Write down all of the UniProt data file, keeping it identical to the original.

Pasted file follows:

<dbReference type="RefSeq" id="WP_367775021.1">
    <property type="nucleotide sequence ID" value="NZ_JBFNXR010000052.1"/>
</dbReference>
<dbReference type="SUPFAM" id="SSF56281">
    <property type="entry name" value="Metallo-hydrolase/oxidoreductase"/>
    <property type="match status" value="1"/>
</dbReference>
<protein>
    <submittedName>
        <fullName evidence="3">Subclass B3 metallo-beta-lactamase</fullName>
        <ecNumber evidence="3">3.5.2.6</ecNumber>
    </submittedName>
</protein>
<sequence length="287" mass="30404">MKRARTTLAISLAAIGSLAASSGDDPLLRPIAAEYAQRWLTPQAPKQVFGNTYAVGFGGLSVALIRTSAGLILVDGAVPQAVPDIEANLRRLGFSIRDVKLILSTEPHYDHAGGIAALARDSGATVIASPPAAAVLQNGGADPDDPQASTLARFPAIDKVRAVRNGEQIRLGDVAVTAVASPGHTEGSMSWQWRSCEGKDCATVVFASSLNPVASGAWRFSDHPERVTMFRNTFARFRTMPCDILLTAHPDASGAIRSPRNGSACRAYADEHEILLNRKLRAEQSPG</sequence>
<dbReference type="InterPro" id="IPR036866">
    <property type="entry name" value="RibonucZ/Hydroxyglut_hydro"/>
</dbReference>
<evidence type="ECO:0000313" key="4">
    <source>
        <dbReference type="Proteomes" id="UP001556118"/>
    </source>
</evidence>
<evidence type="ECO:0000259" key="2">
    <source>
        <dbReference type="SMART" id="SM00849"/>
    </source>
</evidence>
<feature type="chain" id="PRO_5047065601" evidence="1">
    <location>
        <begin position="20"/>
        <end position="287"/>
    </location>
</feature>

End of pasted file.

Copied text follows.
<dbReference type="RefSeq" id="WP_367775021.1">
    <property type="nucleotide sequence ID" value="NZ_JBFNXR010000052.1"/>
</dbReference>
<dbReference type="SUPFAM" id="SSF56281">
    <property type="entry name" value="Metallo-hydrolase/oxidoreductase"/>
    <property type="match status" value="1"/>
</dbReference>
<protein>
    <submittedName>
        <fullName evidence="3">Subclass B3 metallo-beta-lactamase</fullName>
        <ecNumber evidence="3">3.5.2.6</ecNumber>
    </submittedName>
</protein>
<sequence length="287" mass="30404">MKRARTTLAISLAAIGSLAASSGDDPLLRPIAAEYAQRWLTPQAPKQVFGNTYAVGFGGLSVALIRTSAGLILVDGAVPQAVPDIEANLRRLGFSIRDVKLILSTEPHYDHAGGIAALARDSGATVIASPPAAAVLQNGGADPDDPQASTLARFPAIDKVRAVRNGEQIRLGDVAVTAVASPGHTEGSMSWQWRSCEGKDCATVVFASSLNPVASGAWRFSDHPERVTMFRNTFARFRTMPCDILLTAHPDASGAIRSPRNGSACRAYADEHEILLNRKLRAEQSPG</sequence>
<dbReference type="InterPro" id="IPR036866">
    <property type="entry name" value="RibonucZ/Hydroxyglut_hydro"/>
</dbReference>
<evidence type="ECO:0000313" key="4">
    <source>
        <dbReference type="Proteomes" id="UP001556118"/>
    </source>
</evidence>
<evidence type="ECO:0000259" key="2">
    <source>
        <dbReference type="SMART" id="SM00849"/>
    </source>
</evidence>
<feature type="chain" id="PRO_5047065601" evidence="1">
    <location>
        <begin position="20"/>
        <end position="287"/>
    </location>
</feature>